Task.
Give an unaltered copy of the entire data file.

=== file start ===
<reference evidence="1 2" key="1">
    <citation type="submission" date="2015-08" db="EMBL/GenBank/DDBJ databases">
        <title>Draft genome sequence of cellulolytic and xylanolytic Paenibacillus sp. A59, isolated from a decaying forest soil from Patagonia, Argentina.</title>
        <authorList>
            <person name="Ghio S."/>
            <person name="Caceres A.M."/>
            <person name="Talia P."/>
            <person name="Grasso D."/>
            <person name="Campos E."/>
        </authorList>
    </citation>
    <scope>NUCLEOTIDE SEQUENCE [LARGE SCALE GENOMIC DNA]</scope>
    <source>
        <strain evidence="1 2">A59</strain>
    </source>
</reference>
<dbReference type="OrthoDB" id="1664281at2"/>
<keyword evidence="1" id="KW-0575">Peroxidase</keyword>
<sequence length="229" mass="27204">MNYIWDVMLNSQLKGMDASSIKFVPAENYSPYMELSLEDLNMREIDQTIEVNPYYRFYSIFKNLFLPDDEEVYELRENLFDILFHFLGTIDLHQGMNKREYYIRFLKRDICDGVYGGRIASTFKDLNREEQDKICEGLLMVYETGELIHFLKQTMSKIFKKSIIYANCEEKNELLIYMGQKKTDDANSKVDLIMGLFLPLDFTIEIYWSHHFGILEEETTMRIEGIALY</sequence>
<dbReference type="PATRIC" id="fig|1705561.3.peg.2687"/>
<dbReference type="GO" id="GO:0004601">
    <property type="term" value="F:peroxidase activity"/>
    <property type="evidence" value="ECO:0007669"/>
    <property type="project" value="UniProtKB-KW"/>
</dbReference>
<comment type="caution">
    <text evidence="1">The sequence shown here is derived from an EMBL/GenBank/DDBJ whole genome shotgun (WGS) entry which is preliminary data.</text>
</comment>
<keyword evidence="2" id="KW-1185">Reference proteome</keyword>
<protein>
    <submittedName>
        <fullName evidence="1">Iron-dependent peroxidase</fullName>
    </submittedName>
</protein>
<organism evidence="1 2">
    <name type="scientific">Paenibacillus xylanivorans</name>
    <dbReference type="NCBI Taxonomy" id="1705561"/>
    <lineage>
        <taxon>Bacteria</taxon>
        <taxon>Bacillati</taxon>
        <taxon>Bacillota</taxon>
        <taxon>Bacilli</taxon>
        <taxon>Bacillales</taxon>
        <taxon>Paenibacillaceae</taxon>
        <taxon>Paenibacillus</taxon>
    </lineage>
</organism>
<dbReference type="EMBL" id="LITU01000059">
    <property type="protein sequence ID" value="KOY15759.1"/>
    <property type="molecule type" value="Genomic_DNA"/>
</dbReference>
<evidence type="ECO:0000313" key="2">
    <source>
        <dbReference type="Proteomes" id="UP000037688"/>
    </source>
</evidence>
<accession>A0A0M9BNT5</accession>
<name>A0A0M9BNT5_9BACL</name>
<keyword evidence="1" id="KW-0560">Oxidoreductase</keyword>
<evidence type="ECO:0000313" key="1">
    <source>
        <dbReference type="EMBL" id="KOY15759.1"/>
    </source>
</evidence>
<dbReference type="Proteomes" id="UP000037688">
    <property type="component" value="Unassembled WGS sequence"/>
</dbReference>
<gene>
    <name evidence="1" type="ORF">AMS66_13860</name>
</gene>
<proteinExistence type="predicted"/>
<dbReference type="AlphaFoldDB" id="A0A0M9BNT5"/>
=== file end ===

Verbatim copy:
<reference evidence="1 2" key="1">
    <citation type="submission" date="2015-08" db="EMBL/GenBank/DDBJ databases">
        <title>Draft genome sequence of cellulolytic and xylanolytic Paenibacillus sp. A59, isolated from a decaying forest soil from Patagonia, Argentina.</title>
        <authorList>
            <person name="Ghio S."/>
            <person name="Caceres A.M."/>
            <person name="Talia P."/>
            <person name="Grasso D."/>
            <person name="Campos E."/>
        </authorList>
    </citation>
    <scope>NUCLEOTIDE SEQUENCE [LARGE SCALE GENOMIC DNA]</scope>
    <source>
        <strain evidence="1 2">A59</strain>
    </source>
</reference>
<dbReference type="OrthoDB" id="1664281at2"/>
<keyword evidence="1" id="KW-0575">Peroxidase</keyword>
<sequence length="229" mass="27204">MNYIWDVMLNSQLKGMDASSIKFVPAENYSPYMELSLEDLNMREIDQTIEVNPYYRFYSIFKNLFLPDDEEVYELRENLFDILFHFLGTIDLHQGMNKREYYIRFLKRDICDGVYGGRIASTFKDLNREEQDKICEGLLMVYETGELIHFLKQTMSKIFKKSIIYANCEEKNELLIYMGQKKTDDANSKVDLIMGLFLPLDFTIEIYWSHHFGILEEETTMRIEGIALY</sequence>
<dbReference type="PATRIC" id="fig|1705561.3.peg.2687"/>
<dbReference type="GO" id="GO:0004601">
    <property type="term" value="F:peroxidase activity"/>
    <property type="evidence" value="ECO:0007669"/>
    <property type="project" value="UniProtKB-KW"/>
</dbReference>
<comment type="caution">
    <text evidence="1">The sequence shown here is derived from an EMBL/GenBank/DDBJ whole genome shotgun (WGS) entry which is preliminary data.</text>
</comment>
<keyword evidence="2" id="KW-1185">Reference proteome</keyword>
<protein>
    <submittedName>
        <fullName evidence="1">Iron-dependent peroxidase</fullName>
    </submittedName>
</protein>
<organism evidence="1 2">
    <name type="scientific">Paenibacillus xylanivorans</name>
    <dbReference type="NCBI Taxonomy" id="1705561"/>
    <lineage>
        <taxon>Bacteria</taxon>
        <taxon>Bacillati</taxon>
        <taxon>Bacillota</taxon>
        <taxon>Bacilli</taxon>
        <taxon>Bacillales</taxon>
        <taxon>Paenibacillaceae</taxon>
        <taxon>Paenibacillus</taxon>
    </lineage>
</organism>
<dbReference type="EMBL" id="LITU01000059">
    <property type="protein sequence ID" value="KOY15759.1"/>
    <property type="molecule type" value="Genomic_DNA"/>
</dbReference>
<evidence type="ECO:0000313" key="2">
    <source>
        <dbReference type="Proteomes" id="UP000037688"/>
    </source>
</evidence>
<accession>A0A0M9BNT5</accession>
<name>A0A0M9BNT5_9BACL</name>
<keyword evidence="1" id="KW-0560">Oxidoreductase</keyword>
<evidence type="ECO:0000313" key="1">
    <source>
        <dbReference type="EMBL" id="KOY15759.1"/>
    </source>
</evidence>
<dbReference type="Proteomes" id="UP000037688">
    <property type="component" value="Unassembled WGS sequence"/>
</dbReference>
<gene>
    <name evidence="1" type="ORF">AMS66_13860</name>
</gene>
<proteinExistence type="predicted"/>
<dbReference type="AlphaFoldDB" id="A0A0M9BNT5"/>